• Seafood served with specially seasoned rice.

Naturally, dates are a feature of any Arabian meal. Delicious regional desserts include:

  • Umm Ali, (literally 'Mother of Ali'), a type of bread pudding;
  • Esh asaraya, (meaning 'bread of the harem'), a sweet kind of cheesecake with a cream topping;
  • Mehalabiya, which is a pudding sprinkled with rosewater and pistachios.

Visitors especially enjoy fresh fish from the Arabian Gulf and the Indian Ocean, lobster, slipper lobster, crab, hamour, shrimp, tuna, king fish, pomfret and red snapper.

A traditional Middle Eastern snack is the shawarma - grilled shavings of lamb or chicken mixed with salad and rolled inside a pocket of Arabic bread - sold in many small outlets around the city.

There are also numerous juice bars where visitors can buy a fresh juice cocktail or a mango milkshake.

What to buy

Dubai is an open port with low import duties, and the city draws large numbers of 'shopping tourists' from countries within the region and from as far afield as Eastern Europe, Africa and the Subcontinent. Freed from taxes imposed elsewhere, many top brand-name products are actually cheaper in Dubai than in their country of origin.

In addition to the souk districts described below, there are many top-class department stores, shopping malls and boutiques throughout the city.


Bargaining is expected in the souks and is quite usual elsewhere. Vendors will usually drop the price and often quite substantially, particularly for a cash sale.

Foodstuffs: These range from the traditional narrow streets of the spice souk, a stone's throw from the Dubai Creek, to the modern fish souk with the many varieties caught in Gulf waters and the fruit and vegetable souk with its bustle and vivid colours.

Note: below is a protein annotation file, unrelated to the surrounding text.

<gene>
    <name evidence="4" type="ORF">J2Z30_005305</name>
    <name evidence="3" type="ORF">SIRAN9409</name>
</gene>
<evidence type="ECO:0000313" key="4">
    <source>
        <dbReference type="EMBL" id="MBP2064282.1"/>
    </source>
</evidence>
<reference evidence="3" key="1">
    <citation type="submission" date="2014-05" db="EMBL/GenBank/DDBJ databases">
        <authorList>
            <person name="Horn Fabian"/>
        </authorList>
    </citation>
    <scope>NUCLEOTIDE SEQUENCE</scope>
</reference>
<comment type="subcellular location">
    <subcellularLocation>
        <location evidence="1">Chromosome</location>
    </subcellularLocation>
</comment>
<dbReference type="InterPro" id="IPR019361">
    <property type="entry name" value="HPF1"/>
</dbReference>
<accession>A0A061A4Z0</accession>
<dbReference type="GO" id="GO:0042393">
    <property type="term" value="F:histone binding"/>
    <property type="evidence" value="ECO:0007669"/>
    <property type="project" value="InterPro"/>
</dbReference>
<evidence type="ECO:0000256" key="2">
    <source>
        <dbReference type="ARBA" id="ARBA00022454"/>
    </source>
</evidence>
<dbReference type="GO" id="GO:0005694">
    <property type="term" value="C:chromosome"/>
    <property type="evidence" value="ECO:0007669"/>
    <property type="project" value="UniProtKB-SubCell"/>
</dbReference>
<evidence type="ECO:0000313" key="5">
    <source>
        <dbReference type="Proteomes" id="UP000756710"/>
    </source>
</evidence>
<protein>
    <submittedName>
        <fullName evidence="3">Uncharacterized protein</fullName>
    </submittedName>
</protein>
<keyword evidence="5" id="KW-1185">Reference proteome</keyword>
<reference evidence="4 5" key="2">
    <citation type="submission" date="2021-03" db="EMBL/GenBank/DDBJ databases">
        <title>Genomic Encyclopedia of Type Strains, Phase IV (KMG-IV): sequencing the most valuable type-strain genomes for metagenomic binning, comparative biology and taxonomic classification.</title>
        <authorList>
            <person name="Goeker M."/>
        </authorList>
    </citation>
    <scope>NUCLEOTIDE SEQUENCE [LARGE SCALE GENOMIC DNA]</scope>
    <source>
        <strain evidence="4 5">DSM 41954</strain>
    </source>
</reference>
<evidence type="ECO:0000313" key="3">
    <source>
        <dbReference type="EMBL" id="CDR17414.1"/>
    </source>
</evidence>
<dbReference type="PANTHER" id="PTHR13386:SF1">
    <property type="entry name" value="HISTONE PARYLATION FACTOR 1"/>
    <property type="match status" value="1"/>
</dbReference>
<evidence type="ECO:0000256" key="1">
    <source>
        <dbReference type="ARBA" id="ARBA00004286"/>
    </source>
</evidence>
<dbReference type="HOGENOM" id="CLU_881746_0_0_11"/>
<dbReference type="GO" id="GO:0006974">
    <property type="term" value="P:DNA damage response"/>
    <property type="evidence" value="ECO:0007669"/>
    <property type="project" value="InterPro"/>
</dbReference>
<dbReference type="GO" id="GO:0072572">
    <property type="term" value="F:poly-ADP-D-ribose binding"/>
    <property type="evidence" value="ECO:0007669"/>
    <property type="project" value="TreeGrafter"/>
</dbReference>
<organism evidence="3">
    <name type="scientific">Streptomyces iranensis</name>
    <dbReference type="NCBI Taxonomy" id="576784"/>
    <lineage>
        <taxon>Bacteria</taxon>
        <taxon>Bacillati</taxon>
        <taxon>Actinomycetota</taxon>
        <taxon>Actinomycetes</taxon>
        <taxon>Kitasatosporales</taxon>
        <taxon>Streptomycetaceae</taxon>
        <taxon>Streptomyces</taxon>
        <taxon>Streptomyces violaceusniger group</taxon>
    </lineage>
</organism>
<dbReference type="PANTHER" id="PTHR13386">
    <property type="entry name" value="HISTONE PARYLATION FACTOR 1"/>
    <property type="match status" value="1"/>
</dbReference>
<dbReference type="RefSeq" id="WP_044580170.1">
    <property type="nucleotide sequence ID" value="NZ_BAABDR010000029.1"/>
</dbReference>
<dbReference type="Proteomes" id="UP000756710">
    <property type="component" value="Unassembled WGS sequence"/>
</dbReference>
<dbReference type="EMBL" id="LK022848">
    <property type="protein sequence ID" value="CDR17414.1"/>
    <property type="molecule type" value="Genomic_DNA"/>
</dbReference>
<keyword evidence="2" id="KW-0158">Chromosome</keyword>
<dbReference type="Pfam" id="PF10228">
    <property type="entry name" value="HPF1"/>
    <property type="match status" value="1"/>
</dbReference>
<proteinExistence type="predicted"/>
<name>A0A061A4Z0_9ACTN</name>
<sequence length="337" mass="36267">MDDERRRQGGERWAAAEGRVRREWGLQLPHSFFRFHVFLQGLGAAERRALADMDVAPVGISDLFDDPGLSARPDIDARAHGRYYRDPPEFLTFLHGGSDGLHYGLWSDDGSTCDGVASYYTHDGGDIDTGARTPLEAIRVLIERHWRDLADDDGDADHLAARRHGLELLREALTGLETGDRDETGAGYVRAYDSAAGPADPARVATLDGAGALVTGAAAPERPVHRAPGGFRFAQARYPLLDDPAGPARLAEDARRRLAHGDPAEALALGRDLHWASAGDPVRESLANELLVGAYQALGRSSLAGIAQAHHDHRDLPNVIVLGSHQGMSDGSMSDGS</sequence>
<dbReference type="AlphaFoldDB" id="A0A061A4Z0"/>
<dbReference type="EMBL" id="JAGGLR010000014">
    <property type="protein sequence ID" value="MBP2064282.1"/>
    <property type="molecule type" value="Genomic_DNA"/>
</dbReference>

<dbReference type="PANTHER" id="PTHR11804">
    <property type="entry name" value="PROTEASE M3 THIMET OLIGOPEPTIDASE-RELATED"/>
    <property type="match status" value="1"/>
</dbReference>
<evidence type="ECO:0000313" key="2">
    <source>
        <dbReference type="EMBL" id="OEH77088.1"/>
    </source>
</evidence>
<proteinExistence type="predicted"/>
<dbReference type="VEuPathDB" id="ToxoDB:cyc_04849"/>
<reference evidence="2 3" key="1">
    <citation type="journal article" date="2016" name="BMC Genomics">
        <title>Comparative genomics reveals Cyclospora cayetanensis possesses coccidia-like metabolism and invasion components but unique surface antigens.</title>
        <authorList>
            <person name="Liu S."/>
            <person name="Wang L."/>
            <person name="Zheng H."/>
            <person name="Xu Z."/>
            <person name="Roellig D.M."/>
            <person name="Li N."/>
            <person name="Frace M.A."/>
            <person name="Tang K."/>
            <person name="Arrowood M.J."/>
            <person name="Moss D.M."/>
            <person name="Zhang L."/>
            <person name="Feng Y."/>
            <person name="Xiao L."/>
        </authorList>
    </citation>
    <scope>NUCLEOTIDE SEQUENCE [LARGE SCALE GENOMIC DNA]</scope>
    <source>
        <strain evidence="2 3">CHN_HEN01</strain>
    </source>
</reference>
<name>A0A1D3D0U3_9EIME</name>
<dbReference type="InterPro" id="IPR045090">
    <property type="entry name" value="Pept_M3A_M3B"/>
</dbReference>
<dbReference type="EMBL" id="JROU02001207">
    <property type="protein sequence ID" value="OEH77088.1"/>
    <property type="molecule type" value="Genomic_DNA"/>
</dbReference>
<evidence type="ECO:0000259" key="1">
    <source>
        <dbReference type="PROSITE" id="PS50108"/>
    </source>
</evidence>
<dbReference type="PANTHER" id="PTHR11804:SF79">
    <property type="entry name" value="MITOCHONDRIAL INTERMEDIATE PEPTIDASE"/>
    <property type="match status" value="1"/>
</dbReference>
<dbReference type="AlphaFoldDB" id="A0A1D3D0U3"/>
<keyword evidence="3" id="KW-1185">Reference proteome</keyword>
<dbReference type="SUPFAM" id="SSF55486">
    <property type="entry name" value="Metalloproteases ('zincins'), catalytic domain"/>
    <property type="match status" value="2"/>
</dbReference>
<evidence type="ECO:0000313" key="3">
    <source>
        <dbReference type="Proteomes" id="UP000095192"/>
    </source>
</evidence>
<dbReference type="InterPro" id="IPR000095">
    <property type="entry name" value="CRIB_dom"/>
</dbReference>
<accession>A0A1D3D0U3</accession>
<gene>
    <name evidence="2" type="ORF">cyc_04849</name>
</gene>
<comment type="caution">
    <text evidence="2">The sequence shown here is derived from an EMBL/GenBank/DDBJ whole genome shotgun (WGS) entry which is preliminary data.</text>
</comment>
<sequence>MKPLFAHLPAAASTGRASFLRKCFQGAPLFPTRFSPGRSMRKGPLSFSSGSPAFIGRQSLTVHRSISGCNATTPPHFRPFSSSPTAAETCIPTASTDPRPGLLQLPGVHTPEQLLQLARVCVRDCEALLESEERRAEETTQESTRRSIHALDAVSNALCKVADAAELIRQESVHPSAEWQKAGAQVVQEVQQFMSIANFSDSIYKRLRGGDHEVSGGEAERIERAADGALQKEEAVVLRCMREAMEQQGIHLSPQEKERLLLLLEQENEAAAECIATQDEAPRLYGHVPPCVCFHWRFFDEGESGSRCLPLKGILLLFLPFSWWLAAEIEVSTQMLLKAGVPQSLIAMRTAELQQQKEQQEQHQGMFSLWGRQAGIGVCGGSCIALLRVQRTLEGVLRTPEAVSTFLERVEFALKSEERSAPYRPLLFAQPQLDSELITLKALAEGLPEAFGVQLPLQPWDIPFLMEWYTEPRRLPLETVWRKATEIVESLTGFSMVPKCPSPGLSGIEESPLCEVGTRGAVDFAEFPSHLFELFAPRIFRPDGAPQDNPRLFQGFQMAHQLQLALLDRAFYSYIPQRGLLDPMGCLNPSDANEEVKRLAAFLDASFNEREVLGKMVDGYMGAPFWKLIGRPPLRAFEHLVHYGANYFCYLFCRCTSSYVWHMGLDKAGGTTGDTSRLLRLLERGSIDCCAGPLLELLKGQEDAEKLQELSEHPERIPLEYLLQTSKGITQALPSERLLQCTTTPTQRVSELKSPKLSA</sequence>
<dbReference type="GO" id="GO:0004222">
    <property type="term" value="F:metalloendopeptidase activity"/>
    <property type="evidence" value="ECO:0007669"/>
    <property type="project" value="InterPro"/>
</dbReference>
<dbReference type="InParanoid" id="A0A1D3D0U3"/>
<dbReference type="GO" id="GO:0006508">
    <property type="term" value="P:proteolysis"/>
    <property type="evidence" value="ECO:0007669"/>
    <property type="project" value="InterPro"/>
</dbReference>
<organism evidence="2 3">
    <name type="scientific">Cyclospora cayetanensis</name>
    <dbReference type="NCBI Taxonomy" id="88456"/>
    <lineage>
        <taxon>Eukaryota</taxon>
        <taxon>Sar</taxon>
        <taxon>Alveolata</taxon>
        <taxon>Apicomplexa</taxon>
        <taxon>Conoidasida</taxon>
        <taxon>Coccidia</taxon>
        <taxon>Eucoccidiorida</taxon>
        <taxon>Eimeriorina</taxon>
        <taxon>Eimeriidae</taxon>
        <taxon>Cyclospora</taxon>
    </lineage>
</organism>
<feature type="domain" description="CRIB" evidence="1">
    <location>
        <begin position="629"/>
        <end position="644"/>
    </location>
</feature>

Gold: Dubai's most famous market of all is the gold souk where narrow streets are lined with shop windows glinting with bracelets, necklaces and earrings in 18, 21 and 22 carats. Bars of 24 carat in any form and weight and bullion coins in 24 and 22 carat are also available. Prices are very reasonable and are largely determined by weight rather than design and craftsmanship.

Carpets: In Deira Tower's shopping mall, traders in carpets from countries across the Gulf such as Iran, Pakistan and Afghanistan have established a carpet souk where prices in the 40 shops range from a few hundred dirhams to many thousands.

Consumer goods: In Bur Dubai, Al Fahidi Street is noted for its electronic goods ships, while nearby Cosmos Lane is lined with stores selling the textiles of West and East, from cool printed cottons to exotic brocades.

Further out from the city centre, Karama is Dubai's bargain basement, with an array of busy shops selling toys, household goods, textiles, fashions, accessories and much more.

Frontier formalities

Passports and visas

All visitors except AGCC nationals (Bahrain, Kuwait, Qatar, Oman and Saudi Arabia) require a visa sponsored by a local entity such as a hotel or tour company. There are two types: transit visas for 14 days and visit visas for 30 days (renewable). Airlines may require confirmation that the sponsor is holding a valid visa for incoming visitors.